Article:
Five Types of Art Writer You Should Die Before You See

  Alistair Gentry  
  London, UK  

December 2017

1. The Trollumnist
It's Jonathan Jones doing his weekly Lady Bracknell act, clutching his pearls and shrieking about performance art not being real art, that he's sick and tired of public sculptures, or whatever. It's Waldemar Januszczak deciding one week that three obscure and possibly even fake Caravaggios are the only works of art anyone should ever need even if you require private access to a particular bank vault in Tokyo to really appreciate them like he does, then the week afterwards castigating a living painter for being no Caravaggio, and the week after that angrily puffing his throat sacs out because artists nowadays are more interested in sensationalism than craft– SFX: Record scratch. Cut to Judith sawing off Holofernes' head. They're all in the same business. When they barnacled onto their jobs twenty years ago it was tomorrow's chip paper so they didn't give a shit, nowadays it's clickbait for people who think they're too clever to be clickbaited, so they still don't give a shit. I once witnessed Adrian Searle and Louisa Buck “arguing” during a panel discussion, and the clubby bonhomie between them made me want to puke myself inside out.

2. Anyone on E-Flux
These texts are usually a chimerical assemblage. If it were in fact a creature it would have the head of a yapping chihuahua with incredibly moist and kawaii anime eyes, squealing that it's delighted to announce something that's “special”, “unique”, “important”, it took nine years to research, there's very critically adored artists in it and so on. The tediously elongated torso is misshapen from swallowing huge chunks of still undigested curator speak. It's a provocation, it's reactivating something. Nobody knows with what anomalous appendages this monstrous body terminates, because they never make it that far through an E-Flux email without deleting it. This has a certain resonance with the high likelihood that less than ten people will ever see any given one of the exhibitions announced through E-Flux.

3. The Artbollocks Bingo winner
Anyone who writes that an artist's work is [verbing] between [abstract noun] and [abstract noun]. Usually the artists are oscillating, but sometimes they hover, making them sound like a particularly dull and predictable fairground ride. Normal thing is extraordinary just because an artist made a point of doing it. Related to this, there may be a strong suggestion that there's some kind of inherent interestingness that comes not from anything they've done but merely as a result of the artist being a mother (The Andrea Leadsom Manoeuvre), or part of a sexual or ethnic minority. The artist may not be lucky enough to be part of a group that suffers from systemic inequality and injustice, i.e. they're just a straight, middle or upper class white man, but they're still so unique in their insights that obviously their work sprung forth fully formed and uninfluenced from the void to shatter accepted reality, like Athena from the head of Zeus. Actually what they're saying is usually so obvious it's more akin to it springing forth from the head office of Athena like that poster of the tennis player scratching her arse. Ink the rest of your grid with a steaming pile of International Art English obfuscation, some wilful misunderstandings of fashionable scientific concepts, splatter it with factoids or truisms, and Bob's your uncle who writes for Art Monthly.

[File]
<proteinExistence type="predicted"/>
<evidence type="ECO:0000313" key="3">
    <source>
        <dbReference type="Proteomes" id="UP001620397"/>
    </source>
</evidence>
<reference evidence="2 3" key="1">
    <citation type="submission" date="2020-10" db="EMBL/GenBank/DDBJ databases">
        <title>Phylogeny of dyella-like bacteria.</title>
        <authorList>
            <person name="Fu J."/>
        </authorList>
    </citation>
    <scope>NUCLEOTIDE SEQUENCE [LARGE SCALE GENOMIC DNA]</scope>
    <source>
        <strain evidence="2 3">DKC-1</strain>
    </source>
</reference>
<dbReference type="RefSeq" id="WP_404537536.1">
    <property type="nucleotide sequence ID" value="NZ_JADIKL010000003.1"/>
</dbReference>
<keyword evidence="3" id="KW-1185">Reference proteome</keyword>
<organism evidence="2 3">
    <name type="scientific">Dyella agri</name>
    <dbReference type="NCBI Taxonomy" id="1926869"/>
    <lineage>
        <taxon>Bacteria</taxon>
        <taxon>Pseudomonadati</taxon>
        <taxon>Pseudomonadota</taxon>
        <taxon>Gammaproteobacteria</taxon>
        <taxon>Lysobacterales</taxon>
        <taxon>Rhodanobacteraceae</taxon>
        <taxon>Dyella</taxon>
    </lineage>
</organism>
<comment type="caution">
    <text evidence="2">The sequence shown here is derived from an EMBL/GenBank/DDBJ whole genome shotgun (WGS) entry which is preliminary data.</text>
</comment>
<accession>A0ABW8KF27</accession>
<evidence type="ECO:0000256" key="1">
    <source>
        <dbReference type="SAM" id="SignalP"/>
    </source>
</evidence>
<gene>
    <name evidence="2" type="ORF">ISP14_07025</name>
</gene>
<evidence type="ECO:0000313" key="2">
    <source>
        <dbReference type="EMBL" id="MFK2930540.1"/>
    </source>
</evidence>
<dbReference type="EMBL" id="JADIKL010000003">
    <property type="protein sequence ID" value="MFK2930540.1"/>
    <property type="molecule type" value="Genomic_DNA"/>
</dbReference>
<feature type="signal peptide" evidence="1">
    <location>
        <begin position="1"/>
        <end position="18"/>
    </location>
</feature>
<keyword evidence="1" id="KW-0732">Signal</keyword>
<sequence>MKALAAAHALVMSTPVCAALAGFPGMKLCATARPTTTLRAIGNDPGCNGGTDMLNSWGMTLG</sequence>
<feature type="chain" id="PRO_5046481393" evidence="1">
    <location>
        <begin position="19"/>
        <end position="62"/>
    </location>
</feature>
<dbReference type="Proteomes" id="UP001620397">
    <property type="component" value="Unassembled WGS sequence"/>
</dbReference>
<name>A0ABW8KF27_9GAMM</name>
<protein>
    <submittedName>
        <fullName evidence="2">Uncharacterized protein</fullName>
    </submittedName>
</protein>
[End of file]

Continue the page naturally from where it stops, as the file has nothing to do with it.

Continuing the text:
4. The artist-academic who has to publish something (anything, actually) to keep their job
Says they're an artist, hasn't made any significant work for twenty years because they're too busy teaching, and before that doing their PhD. Goes to lots of conferences where there aren't any practicing artists, just other arts-academics who spend their whole lives spinning their wheels over subjects of little or no interest to anyone other than whoever at the university is responsible for totting up valid research outputs to keep the place's funding relatively safe. Worst of all, you'll never see a more harrowing or sloppier form of verbal diarrhoea than what comes out of some people who teach art writing at postgraduate level to the next generation of art writers.

5. The Jamie Oliver
Blokey bish-bosh-art-is-done explanation of a complicated subject like conceptual art or transgender issues, luckily it all got sorted out in under forty-five minutes on BBC4, oh hello Grayson Perry I didn't see you there. They think a famous artist flirted with them during the interview, or was at the same parties when they were at art school during roughly the same period and would totally have flirted if they'd known that twenty years later there would be a section on them in a book with a punning title “explaining” contemporary art published by Penguin. Thwack yer egotism and yer fauxletarian race, class and gender privilege into the chiminea on a baking stone, and the writing about art is sorted mate.  s

  Alistair Gentry is a writer, artist and performer.
According to a passing stranger who recently shouted out of a car window, he is also a fucking weirdo.
He is based, divides his time and works.
This interview features in the Autumn 2017 edition of the Sluice magazine.